California teens volunteer in wilderness
A Sierra Nevada valley and several Bay area teenagers are trading good and lasting impressions.
The students are camping in Bagley Valley, south of Heenan Lake in Alpine County, to do conservation work. They are affiliated with the Student Conservation Association, a national group that matches high school students with conservation work.
Since early June, SCA members have been building head cuts and check dams and planting willows to reduce erosion along old irrigation ditches and creeks in Bagley Valley. They will also be helping to realign part of a dirt road through the area to further decrease erosion.
“We’re just trying to put a halt to what’s going on,” said Catherine Harney, one of two adult crew leaders.
Steve Hale, a natural resource specialist with the U.S. Forest Service, said much of the damage is a reflection of the valley’s former use as a cattle range. The soil is fragile and erodes easily, and runoff has carved several gullies.
The SCA crews spend 10 days doing conservation work, then go on a four-day recreation trip. The six-member SCA crew that was working in the final week of June was looking forward to a four-day backpacking trip along the Pacific Crest Trail when they finished in the valley. Another group was scheduled to arrive in Bagley after them.
The two-week summer work and recreation trip is a “challenge” in SCA parlance. Tam Pham, 16, of San Francisco said she learned about SCA from a counselor at Burton High School, where she will be starting her senior year.
She applied for the program in the middle of her junior year. Those accepted then spend one weekend a month learning outdoor skills before their summer challenge.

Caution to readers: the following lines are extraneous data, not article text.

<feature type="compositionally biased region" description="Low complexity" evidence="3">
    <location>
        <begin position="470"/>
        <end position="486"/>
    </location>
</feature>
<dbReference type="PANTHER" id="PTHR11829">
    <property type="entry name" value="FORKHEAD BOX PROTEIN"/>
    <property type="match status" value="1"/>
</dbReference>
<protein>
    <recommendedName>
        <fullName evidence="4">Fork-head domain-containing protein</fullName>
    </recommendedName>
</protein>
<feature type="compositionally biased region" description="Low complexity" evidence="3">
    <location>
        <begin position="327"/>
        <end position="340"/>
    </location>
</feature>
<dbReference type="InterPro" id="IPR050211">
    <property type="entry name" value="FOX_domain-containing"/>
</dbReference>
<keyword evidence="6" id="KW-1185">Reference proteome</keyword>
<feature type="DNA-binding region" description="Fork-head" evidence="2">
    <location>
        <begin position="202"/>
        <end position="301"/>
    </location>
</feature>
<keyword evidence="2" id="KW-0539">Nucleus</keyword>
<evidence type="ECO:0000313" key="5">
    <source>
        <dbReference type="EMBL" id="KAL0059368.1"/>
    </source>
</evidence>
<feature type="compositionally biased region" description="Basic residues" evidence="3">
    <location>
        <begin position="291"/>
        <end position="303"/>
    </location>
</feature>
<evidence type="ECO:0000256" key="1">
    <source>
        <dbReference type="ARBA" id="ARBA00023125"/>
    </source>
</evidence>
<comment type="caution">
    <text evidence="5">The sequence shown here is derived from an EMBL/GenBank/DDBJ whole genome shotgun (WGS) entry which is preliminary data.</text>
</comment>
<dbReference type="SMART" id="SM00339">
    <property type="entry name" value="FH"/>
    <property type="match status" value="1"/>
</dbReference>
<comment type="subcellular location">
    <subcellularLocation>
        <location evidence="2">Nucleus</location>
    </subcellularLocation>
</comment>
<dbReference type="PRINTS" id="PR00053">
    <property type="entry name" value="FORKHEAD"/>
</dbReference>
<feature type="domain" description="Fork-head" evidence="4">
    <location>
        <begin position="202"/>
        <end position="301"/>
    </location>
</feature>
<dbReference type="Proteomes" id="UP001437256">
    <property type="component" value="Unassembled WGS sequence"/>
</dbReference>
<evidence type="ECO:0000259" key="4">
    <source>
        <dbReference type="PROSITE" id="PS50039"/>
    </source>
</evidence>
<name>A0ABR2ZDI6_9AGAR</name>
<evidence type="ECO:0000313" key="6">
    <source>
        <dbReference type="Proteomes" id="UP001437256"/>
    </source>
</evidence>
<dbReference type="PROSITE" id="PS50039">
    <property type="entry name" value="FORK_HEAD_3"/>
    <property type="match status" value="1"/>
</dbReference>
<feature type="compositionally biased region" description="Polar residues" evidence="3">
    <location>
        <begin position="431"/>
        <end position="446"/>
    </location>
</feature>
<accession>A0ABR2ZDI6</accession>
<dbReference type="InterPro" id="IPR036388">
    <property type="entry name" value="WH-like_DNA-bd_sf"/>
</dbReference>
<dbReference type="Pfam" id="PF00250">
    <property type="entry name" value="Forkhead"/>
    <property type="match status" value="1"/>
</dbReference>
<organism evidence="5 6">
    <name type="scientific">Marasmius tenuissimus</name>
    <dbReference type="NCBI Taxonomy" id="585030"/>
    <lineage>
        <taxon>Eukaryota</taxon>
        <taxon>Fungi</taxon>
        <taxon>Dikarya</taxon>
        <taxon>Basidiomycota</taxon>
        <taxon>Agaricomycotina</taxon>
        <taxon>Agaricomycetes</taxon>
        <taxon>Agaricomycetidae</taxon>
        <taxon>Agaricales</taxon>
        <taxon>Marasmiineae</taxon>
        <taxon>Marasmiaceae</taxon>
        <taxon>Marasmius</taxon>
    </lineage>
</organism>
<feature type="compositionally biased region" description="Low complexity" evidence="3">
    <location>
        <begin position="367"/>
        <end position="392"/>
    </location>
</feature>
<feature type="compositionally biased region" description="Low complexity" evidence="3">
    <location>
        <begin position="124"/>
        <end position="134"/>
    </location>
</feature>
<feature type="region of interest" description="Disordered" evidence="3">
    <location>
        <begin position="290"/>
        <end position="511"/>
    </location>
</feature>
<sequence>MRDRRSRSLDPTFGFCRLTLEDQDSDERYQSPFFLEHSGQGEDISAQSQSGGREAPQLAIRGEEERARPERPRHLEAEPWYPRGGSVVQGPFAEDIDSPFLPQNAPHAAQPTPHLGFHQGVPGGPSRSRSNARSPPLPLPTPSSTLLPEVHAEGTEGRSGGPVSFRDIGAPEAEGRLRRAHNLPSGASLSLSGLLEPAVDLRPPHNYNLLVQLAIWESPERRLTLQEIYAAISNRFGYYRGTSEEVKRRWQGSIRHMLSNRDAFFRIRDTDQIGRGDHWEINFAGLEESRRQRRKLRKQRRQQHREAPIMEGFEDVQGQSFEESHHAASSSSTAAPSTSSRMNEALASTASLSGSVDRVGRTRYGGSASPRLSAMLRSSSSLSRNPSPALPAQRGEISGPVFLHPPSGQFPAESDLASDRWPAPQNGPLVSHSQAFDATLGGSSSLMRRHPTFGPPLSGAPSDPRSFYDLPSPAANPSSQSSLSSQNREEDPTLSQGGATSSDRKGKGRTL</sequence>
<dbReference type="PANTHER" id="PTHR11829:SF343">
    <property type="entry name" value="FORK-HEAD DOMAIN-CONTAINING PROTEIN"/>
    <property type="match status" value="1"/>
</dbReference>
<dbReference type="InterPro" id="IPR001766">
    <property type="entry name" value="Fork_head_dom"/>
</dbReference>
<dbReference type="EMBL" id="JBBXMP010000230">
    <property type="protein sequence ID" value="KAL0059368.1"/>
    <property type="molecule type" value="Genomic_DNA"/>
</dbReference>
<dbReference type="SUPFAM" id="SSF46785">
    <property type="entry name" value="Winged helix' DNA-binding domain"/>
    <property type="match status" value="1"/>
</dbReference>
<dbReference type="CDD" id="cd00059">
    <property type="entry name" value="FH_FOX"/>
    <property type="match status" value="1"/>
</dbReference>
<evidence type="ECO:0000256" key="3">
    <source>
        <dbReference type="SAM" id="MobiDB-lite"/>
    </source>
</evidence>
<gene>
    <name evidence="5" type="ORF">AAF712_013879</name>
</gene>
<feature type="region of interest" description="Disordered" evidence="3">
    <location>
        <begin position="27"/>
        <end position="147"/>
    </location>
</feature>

Pham is considering attending New York University, and the conservation field may be in her future.
“I’m really interested in this,” she said. “I think I’ll consider it.”
For some participants, the challenge is in being away from home and its creature comforts.
“This is the biggest challenge because I have to go away from (my) family, and I miss them,” said Trang Bui, 16, who will be a senior at Fremont High School.
All agreed seeing their finished work is a big reward. Harney said the participants may also be eligible for scholarships after two years of SCA work, as well as trips with Outward Bound, an outdoor-oriented group that works with teenagers.
Harney, who teaches environmental education to middle schoolers, is marking her first summer with SCA. She moved from Atlanta in January.
“It’s great, just getting to be out here with exceptional people,” she said. “They all are exceptional and very enthusiastic.”
The group spent the last week of June braving afternoon thunder showers, and admitted they were a little tired of camping with solar showers. Asked the first thing they’d do when they returned home, the answer was unanimous:
And they happily accepted a surprise cooler full of ice cream from Hale. Before he left, he asked if the crew had enough ice to preserve the ice cream.
After a short caucus, crew co-leader Michael Espenan issued a confident prediction:
“It should be fine. They say they’ll be able to eat all the ice cream.”
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